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Trying to make sense of the strength to weight ratio

  1. Dec 8, 2015 #1
    I need some help with something that seems rather simple, but I don't know how to apply the formula. Let's say I have a table and based on the particular material from which it is constructed, it has a strength to weight ratio of 50 kN·m/kg. If I were to place an object on the table that weighed 50 kg, would I be able to use the strength to weight ratio to determine if the table is strong enough to support it?
  2. jcsd
  3. Dec 8, 2015 #2


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    I do not think so - but I am no expert.

    The StW ratio of a table is highly dependent on the construction of the table.

    A useful StW ratio will be figured under specific conditions. For example, a beam of dimensions l x w x d made of steel will have a different StW of a comparable beam made of balsa.

    You can use that simple calculation to decide - in conjunction with engineering principles - to figure out how to make the table to support a given weight.
  4. Dec 8, 2015 #3
    Is that value for the material or for the table?
    Usually it is used as a material (and not object) property. I don't see how will be useful for an object.

    Even though is sometimes called strength-to-weight ratio, the usual meaning is that of the ration between the strength (in Pa or N/m2) and density (kg/m3).
    So it has nothing to do with the weight supported by an object made from this material.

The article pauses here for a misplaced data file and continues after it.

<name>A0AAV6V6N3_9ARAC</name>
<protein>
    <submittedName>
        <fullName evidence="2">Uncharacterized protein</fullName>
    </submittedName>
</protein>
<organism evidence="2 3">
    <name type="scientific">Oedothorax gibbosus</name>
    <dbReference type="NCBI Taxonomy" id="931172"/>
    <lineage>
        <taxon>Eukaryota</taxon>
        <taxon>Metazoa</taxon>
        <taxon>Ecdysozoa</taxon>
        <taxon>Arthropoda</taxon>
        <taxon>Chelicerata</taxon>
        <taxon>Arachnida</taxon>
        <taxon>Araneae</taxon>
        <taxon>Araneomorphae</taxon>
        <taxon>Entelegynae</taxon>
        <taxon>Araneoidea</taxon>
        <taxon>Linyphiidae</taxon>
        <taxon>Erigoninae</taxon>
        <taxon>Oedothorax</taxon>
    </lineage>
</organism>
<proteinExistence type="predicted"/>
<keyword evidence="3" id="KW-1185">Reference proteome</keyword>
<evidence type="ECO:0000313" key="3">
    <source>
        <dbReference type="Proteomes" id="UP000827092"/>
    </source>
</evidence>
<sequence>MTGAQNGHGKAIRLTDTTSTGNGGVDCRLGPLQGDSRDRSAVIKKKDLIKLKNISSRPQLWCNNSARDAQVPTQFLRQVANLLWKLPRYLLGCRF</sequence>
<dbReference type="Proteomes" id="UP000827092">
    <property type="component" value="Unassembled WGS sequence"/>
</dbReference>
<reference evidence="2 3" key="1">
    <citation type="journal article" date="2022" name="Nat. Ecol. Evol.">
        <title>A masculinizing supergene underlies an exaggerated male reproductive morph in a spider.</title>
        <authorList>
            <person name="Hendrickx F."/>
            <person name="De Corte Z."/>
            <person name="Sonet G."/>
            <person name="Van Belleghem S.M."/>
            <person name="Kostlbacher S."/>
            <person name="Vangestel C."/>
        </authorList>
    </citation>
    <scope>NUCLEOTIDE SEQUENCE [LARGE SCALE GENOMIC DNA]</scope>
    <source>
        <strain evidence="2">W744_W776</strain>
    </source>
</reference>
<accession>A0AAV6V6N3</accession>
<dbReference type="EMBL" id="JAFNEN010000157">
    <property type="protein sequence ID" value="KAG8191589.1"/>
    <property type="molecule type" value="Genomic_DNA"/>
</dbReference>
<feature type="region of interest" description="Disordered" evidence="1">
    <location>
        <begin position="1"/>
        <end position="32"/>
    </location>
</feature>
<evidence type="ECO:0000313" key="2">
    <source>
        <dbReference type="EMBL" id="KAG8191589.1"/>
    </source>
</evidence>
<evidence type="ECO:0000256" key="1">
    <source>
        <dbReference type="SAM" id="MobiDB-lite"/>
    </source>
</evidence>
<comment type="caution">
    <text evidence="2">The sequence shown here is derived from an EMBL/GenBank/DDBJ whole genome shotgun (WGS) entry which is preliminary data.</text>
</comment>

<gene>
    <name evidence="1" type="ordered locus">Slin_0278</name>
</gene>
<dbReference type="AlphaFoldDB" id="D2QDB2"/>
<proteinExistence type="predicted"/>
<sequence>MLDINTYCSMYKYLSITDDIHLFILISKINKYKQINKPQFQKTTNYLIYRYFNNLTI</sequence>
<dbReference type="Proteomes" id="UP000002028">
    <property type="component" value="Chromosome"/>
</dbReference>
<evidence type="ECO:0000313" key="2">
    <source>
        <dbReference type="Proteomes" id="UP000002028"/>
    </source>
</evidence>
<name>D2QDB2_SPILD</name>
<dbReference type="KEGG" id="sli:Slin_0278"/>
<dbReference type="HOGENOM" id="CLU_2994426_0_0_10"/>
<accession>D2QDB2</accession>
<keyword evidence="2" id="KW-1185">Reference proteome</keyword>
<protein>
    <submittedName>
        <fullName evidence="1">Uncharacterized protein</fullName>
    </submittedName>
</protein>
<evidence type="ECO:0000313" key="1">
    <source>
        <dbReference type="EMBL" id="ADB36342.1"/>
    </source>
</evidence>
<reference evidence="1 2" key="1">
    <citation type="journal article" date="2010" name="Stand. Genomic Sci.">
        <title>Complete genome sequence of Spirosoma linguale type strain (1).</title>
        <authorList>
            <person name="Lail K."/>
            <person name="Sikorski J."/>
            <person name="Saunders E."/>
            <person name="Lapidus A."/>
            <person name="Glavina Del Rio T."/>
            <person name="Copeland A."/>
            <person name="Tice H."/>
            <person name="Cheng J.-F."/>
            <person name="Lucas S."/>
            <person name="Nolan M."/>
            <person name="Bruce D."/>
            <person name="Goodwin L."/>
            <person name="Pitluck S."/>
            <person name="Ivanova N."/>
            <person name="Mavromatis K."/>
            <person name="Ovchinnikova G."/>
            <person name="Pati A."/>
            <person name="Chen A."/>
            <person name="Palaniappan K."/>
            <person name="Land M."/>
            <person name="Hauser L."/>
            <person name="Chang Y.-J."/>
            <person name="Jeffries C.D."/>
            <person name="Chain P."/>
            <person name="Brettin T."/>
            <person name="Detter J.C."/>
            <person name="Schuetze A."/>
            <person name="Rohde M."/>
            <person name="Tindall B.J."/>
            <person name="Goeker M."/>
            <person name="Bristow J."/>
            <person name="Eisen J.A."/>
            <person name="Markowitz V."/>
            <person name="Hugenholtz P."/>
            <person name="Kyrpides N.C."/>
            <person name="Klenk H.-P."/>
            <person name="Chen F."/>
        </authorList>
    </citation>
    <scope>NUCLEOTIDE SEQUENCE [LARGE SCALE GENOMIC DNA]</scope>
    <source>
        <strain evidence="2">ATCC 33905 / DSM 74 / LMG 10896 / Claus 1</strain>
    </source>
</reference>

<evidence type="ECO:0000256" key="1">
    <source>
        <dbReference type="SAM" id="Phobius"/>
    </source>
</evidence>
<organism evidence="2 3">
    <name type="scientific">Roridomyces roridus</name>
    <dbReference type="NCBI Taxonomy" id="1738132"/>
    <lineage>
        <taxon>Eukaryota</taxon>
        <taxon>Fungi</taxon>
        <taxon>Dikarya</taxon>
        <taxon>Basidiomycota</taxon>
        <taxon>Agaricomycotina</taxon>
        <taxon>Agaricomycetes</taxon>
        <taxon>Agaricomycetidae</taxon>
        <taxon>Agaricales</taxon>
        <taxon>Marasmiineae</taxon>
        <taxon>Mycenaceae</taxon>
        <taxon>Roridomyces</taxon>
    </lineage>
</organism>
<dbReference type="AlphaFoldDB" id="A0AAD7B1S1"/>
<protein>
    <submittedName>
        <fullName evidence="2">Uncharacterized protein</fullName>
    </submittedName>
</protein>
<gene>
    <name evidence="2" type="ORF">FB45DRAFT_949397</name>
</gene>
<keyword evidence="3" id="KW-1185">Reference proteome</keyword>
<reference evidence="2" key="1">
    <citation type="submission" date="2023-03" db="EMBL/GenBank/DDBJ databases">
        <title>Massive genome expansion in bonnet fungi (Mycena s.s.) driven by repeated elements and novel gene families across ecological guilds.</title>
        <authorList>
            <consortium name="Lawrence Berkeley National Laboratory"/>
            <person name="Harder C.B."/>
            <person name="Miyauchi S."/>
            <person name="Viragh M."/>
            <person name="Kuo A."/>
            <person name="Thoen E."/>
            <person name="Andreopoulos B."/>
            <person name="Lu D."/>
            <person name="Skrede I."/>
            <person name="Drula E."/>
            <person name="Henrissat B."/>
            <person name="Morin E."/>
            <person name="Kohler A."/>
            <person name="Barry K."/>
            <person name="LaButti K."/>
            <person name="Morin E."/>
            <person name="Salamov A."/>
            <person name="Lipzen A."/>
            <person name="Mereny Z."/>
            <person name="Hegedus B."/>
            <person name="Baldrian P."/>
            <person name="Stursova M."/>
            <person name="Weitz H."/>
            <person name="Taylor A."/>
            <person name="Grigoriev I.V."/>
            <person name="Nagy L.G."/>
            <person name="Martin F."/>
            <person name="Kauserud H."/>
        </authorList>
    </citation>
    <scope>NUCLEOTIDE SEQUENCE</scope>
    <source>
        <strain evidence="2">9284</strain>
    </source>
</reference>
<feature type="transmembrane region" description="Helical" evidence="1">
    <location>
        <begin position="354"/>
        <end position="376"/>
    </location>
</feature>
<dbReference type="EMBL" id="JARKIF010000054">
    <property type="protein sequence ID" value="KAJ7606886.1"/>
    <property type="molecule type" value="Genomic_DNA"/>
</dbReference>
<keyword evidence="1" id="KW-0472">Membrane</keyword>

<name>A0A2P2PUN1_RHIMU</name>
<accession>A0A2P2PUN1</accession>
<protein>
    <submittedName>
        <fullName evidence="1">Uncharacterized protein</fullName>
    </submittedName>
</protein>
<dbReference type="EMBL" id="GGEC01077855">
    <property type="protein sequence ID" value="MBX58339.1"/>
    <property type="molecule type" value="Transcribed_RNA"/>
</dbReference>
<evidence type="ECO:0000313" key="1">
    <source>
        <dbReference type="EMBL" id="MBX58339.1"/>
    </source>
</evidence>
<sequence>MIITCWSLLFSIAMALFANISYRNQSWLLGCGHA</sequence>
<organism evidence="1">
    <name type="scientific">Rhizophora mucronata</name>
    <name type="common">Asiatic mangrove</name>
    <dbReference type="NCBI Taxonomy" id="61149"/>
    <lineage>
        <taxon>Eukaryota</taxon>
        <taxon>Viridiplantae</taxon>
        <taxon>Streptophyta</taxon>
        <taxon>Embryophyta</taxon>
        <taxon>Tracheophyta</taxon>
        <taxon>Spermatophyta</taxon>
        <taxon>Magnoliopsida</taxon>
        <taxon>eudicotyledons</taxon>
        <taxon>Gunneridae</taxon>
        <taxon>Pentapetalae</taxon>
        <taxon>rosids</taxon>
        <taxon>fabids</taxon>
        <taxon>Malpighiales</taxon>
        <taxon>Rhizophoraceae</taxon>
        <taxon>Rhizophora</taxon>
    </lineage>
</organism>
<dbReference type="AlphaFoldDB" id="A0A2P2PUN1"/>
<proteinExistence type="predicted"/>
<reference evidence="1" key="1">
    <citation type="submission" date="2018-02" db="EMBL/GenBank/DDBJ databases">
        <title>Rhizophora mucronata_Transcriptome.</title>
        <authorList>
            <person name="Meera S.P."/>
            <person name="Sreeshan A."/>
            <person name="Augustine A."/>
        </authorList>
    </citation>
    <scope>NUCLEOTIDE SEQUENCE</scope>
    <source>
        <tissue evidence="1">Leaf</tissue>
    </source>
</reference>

It is useful when you need to design something as light as possible for a given load or strength.

    For your question the strength will be all you need. I mean as material parameter. You need a lot of engineering experience (which I don't have). :)
  5. Dec 9, 2015 #4


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    There are several ways to measure "strength". Many materials are stronger in compression than in tension. So knowing how strong something is in tension may not help you design a table that has most of it's parts in compression. The design of the table may also put more load on some parts than others. You have to analyse the forces in each part and ensure each part is strong enough to handle it. Joints can be a weak point as they tend to concentrate forces.
  6. Dec 9, 2015 #5
    I guess I misunderstood the concept. What I am really trying to find out is a way to calculate how much weight an object can support based on its size, thickness, and its constituent material. I have done countless web searches and I can't seem to find the right terminology or formula.
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